People have sometimes asked me why I write in so many different types of stories. I’ve written science fiction set in the distant future, steampunk set in the past, vampires, and horror set at an observatory. I’ve tried my hand at editing and teaching. I’ve taught myself how to do layouts. Learning these things is one way I’ve moved out of my comfort zone to grow. That said, I was very comfortable back in 2008 as a full time writer and editor doing my own work, editing a magazine, and consulting for El Paso Community College. Then an old colleague came along and asked if I wanted to return to Kitt Peak National Observatory. I had to move out of my comfort zone to say yes to that proposition.
At Bubonicon, on a panel about large scale surveys in science, author and mathematician John Barnes made an offhand comment about how he is much more successful in his writing when he’s gainfully employed doing something else. I thought that was an interesting comment, because I found the same thing when I returned to Kitt Peak. I became a far more productive writer when I had to make time to write. I wasn’t going to stop writing. Taking the job helped me grow and find new time management skills in addition to learning about new instrumentation and new methods of astronomy when I joined the team at Kitt Peak.
My daughter stands with Dr. Schmitt in the photo above. She’s at a phase in her life where she’s applying for colleges and scholarships. This moves her out of her comfort zone, but she knows she needs to do it as part of her life journey. I love that photo because I admire both Dr. Schmitt and my daughter for taking chances to do great things.
That said, one should be careful about bashing comfort zones. Sometimes you can get hurt when you take risks. I’ve taken risks and had stories I thought were a sure thing rejected. There have been times where I’ve been reprimanded for doing what I thought was the right thing. I was grateful for my comfort zone as a place to retreat to, to heal from those painful experiences. The challenge after taking a risk and failing is not to stay in the comfort zone too long. Eventually you need to move out of the comfort zone so you can learn from your experience and then continue on to the next step of the human adventure.
On the weekend of August 17 and 18, the Tucson Steampunk Society invaded the mining town of Bisbee, Arizona, a picturesque town a few miles south of Tombstone. This is the second year in a row I was able to join the group. As it turns out, I joined them after spending two weeks in a row at Kitt Peak National Observatory, so this provided a nice respite from my “day” job. As with last year, there were only a few scheduled events, making this a weekend where steampunks could meetup, relax, and actually socialize with one another. One of several highlights for the weekend was dinner at the Travellers Camp at Juniper Flats in the mountains above Bisbee. Here’s the whole group in a photo.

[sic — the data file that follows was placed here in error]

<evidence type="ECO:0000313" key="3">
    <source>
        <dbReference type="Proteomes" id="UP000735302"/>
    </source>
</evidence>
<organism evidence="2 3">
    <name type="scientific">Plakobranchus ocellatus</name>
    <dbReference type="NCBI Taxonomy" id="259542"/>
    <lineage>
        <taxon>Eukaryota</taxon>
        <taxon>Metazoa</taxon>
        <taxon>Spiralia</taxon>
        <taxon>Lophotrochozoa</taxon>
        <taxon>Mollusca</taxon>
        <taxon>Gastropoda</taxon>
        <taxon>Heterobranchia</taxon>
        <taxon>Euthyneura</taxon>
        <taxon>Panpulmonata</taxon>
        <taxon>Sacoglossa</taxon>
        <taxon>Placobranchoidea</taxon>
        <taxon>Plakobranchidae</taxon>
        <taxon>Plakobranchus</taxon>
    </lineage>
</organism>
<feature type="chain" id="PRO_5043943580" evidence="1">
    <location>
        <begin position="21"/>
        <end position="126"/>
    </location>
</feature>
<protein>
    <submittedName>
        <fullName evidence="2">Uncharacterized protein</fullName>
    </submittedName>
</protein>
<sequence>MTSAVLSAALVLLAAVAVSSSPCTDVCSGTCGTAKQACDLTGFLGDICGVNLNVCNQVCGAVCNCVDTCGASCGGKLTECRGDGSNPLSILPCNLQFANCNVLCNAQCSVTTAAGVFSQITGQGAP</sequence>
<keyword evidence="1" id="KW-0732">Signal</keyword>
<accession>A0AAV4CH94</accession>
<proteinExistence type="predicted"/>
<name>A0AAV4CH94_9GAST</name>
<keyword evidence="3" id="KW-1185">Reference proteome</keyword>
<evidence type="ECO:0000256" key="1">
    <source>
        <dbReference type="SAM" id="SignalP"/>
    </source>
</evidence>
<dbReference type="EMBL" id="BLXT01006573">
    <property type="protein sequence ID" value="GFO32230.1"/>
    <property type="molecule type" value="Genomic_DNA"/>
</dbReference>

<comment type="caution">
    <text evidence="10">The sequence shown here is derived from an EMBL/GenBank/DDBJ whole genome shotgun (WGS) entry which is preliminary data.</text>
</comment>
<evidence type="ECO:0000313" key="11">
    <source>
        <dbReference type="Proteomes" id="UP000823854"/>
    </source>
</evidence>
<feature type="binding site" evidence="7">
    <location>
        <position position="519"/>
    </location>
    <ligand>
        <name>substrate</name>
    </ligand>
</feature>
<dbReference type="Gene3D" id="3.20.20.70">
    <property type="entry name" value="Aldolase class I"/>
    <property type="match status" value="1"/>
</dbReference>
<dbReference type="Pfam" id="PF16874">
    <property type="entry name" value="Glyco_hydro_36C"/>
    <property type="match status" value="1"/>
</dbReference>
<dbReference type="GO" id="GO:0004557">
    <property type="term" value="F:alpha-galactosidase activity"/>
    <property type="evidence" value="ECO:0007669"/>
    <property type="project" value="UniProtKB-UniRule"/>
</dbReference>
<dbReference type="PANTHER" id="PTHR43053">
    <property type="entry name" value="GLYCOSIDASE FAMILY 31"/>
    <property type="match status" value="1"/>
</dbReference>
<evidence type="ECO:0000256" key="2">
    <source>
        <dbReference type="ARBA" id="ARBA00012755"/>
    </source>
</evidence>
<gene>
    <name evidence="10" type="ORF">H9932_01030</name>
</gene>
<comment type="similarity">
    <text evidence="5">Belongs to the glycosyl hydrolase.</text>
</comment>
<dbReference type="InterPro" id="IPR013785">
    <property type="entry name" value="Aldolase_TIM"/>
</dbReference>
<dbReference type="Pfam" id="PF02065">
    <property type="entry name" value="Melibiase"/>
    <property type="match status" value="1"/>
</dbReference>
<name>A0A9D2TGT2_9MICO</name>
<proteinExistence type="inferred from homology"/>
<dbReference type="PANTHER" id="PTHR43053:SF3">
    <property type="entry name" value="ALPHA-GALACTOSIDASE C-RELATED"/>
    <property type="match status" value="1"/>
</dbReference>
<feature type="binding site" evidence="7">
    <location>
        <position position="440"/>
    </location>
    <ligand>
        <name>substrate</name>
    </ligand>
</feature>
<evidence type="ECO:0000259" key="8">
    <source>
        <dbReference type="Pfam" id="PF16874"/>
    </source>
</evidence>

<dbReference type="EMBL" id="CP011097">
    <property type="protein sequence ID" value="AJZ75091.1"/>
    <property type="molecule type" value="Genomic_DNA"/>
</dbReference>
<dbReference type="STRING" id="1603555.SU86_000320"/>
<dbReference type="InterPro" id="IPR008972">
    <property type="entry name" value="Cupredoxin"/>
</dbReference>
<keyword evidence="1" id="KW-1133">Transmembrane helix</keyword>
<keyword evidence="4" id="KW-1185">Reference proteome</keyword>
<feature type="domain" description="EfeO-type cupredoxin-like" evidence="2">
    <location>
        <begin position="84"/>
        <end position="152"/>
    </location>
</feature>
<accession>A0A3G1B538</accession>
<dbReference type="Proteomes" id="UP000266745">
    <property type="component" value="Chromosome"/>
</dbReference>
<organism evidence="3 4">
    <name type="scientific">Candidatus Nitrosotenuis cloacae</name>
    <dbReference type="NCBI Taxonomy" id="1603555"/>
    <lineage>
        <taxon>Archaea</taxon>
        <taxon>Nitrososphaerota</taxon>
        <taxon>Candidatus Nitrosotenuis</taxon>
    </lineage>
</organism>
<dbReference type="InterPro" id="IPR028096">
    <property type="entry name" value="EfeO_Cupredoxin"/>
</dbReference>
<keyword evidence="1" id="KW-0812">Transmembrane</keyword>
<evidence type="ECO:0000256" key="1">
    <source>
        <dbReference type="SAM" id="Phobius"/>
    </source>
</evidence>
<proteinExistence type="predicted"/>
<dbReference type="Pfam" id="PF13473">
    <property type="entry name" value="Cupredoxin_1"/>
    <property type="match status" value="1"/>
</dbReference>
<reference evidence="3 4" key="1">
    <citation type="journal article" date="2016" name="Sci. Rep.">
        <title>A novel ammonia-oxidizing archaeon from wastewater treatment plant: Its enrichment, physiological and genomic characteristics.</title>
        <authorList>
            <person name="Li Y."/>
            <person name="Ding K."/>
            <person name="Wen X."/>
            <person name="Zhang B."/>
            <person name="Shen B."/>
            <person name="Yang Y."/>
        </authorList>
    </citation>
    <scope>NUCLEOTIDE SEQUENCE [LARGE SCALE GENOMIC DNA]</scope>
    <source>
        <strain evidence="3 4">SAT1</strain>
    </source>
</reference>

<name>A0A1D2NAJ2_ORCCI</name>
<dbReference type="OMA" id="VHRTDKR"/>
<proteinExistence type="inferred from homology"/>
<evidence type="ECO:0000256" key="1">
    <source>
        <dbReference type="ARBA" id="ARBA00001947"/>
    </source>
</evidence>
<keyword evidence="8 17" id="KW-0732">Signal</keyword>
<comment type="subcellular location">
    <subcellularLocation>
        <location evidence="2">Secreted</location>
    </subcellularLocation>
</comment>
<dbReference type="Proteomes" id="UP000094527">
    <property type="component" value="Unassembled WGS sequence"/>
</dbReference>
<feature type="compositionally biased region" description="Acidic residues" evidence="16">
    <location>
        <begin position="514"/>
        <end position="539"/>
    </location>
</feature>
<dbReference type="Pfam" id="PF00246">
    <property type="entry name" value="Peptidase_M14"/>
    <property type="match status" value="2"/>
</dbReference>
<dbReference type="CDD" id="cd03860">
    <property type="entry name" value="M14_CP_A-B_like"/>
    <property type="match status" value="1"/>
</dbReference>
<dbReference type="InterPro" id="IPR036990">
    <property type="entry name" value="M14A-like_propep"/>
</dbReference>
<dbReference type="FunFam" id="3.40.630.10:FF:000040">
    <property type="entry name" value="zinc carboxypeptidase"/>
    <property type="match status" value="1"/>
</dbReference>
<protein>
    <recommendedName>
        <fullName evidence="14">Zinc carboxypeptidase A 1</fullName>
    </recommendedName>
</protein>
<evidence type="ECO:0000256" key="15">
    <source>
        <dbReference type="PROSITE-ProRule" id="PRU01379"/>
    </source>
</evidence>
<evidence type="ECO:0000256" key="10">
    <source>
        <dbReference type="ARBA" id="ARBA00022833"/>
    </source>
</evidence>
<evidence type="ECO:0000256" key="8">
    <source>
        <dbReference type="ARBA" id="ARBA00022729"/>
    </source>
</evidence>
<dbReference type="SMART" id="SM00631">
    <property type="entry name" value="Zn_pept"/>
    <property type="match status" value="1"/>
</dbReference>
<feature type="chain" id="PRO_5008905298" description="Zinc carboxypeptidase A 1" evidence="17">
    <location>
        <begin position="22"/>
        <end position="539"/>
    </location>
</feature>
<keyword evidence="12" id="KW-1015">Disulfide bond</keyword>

In this case, the Travellers refer to “displaced people of Irish origin” and they provided a delightful supper of vegetable soup, chicken, and flat bread with herbs and bacon. They also provided wonderful Irish music.
After dinner, we moved on to another highlight of the weekend, the PG PJ Potluck Parlour Party. Like last year, I was invited to regale the attendees with a story. I read my story “The Zombie Shortage” which appears in the anthologiesZombiefied: An Anthology of All Things Zombie edited by Carol Hightshoe and then was reprinted in The Many Tortures of Anthony Cardno, edited by Anthony R. Cardno. As I mentioned in my recent post about editing and ego, it’s not always possible to read an audience, but I was pleased to find the audience laughing along with me as I read my wicked little tale that asks what happens should we suffer the zombie apocalypse, put the zombies to use, and then run out of zombies.
One of many fun things about the Bisbee Inn where the steampunks gathered is that it’s also part of several ghost tours. Because of that, there’s a rather suspicious looking mannequin in the entryway. I have to pass him several times before I remind myself he is a mannequin and not a person. Perhaps one of the most delightful moments from the weekend came when I learned the Tucson steampunks had officially named the mannequin “Egon” after the assistant character in “The Zombie Shortage.”
Over the course of the weekend, I was delighted to make the acquaintance of Frank Goglia and his son, Joseph, of Meridian Books and Comics in Bisbee. He has a great stock of books and comics and after this weekend, he now has a few of my books. If you’re in Bisbee and you’re looking for some great reading, be sure to visit the store!
I find weekends like this are a vital part of recharging my creative energy. In fact, just before the weekend, I had received an invitation to pitch a story idea for a shared world anthology. Before the weekend, I almost dreaded pitching a story. It wasn’t so much a case of writer’s block as burn out from a long work shift and feeling the weight of several other projects that also needed attention. After the weekend, I saw several places to jump in and after several good emails with the anthology’s editor, I had a direction. Since then, I’ve turned my general story direction into an outline. As it turns out, this outline has no ending, but that’s fine. At this point, I see at least three possible endings all depending on who the characters reveal themselves to be when I actually write the story.